Among other things, it seems retail bundling is a key contributor. Users in the PC DIY space know this move all too well: Retailers forcibly bundling components like motherboards or PSUs with things like graphics cards. In recent months, Newegg has been especially guilty of this, coupling all graphics card sales to bundle “deals'' in its Newegg Shuffles.
Retailers have always done this to a certain extent, with the key difference being the market wasn’t subject to a global hardware shortage and users had a choice in the matter. And while companies will say this tactic is meant to deter scalpers and miners, it’s also a sales tactic, and frankly, retailers do it because they can get away with it. It also has a knock-on effect on the secondhand market, as consumers will buy the bundles and then immediately sell the unwanted components.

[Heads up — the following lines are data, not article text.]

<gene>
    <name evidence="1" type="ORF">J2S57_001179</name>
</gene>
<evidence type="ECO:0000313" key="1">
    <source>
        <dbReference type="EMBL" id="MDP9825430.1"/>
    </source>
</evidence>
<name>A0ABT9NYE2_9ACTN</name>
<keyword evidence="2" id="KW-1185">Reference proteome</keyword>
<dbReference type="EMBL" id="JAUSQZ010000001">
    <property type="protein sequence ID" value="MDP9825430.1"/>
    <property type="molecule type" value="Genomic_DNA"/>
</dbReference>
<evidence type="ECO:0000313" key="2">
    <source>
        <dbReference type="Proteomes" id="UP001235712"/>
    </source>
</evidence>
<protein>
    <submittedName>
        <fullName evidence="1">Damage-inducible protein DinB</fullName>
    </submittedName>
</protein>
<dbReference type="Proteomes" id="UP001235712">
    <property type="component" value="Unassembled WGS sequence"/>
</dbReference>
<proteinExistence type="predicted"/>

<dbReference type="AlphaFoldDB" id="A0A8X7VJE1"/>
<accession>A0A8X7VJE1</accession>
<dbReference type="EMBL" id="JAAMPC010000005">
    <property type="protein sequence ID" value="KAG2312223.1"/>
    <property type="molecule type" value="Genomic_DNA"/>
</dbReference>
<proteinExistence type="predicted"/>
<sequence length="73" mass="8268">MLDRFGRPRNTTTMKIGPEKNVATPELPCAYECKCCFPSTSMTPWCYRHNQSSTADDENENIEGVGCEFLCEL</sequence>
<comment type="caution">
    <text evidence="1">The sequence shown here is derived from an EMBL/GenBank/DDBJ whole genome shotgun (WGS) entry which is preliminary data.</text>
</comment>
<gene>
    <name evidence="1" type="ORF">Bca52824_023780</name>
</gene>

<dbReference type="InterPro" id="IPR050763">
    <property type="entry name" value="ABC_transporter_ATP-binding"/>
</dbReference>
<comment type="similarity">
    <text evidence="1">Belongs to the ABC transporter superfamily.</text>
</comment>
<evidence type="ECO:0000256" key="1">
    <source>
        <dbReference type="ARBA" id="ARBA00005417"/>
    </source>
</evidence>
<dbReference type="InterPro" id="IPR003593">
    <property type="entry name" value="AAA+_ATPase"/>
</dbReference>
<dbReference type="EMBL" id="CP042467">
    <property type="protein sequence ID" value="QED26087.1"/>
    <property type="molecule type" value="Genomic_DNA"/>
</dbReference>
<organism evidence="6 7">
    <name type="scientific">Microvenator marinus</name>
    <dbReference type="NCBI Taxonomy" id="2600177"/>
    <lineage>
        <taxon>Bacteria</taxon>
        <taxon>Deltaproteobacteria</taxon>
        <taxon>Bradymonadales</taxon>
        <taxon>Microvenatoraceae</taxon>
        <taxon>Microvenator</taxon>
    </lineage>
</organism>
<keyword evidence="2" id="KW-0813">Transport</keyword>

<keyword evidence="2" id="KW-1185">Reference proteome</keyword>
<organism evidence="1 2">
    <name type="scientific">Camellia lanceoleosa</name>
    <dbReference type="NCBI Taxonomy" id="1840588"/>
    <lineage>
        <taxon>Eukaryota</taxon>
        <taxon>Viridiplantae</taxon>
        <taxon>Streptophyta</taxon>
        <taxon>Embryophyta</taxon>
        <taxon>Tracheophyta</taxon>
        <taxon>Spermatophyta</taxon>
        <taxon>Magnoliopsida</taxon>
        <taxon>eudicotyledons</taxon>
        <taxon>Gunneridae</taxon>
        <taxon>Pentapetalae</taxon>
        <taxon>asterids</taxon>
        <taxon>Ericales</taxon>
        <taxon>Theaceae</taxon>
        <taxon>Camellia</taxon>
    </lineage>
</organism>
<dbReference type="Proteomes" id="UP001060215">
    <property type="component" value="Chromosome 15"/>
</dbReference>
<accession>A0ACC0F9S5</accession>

As Tom’s Hardware points out, most motherboard vendors will do just fine, as they're able to offset the losses with graphics card sales. Still, it’s an interesting side effect of retail combo deals.
17:51 | Microsoft Is Officially Killing Internet Explorer in 2022
On the list of things Microsoft should have killed 10 years ago, Internet Explorer sits right at the top. Microsoft has announced that in 2022, IE 11 will officially be retired and no longer supported. This move has been a long time coming, and was preceded by several smaller moves to begin a phase out of the legacy browser.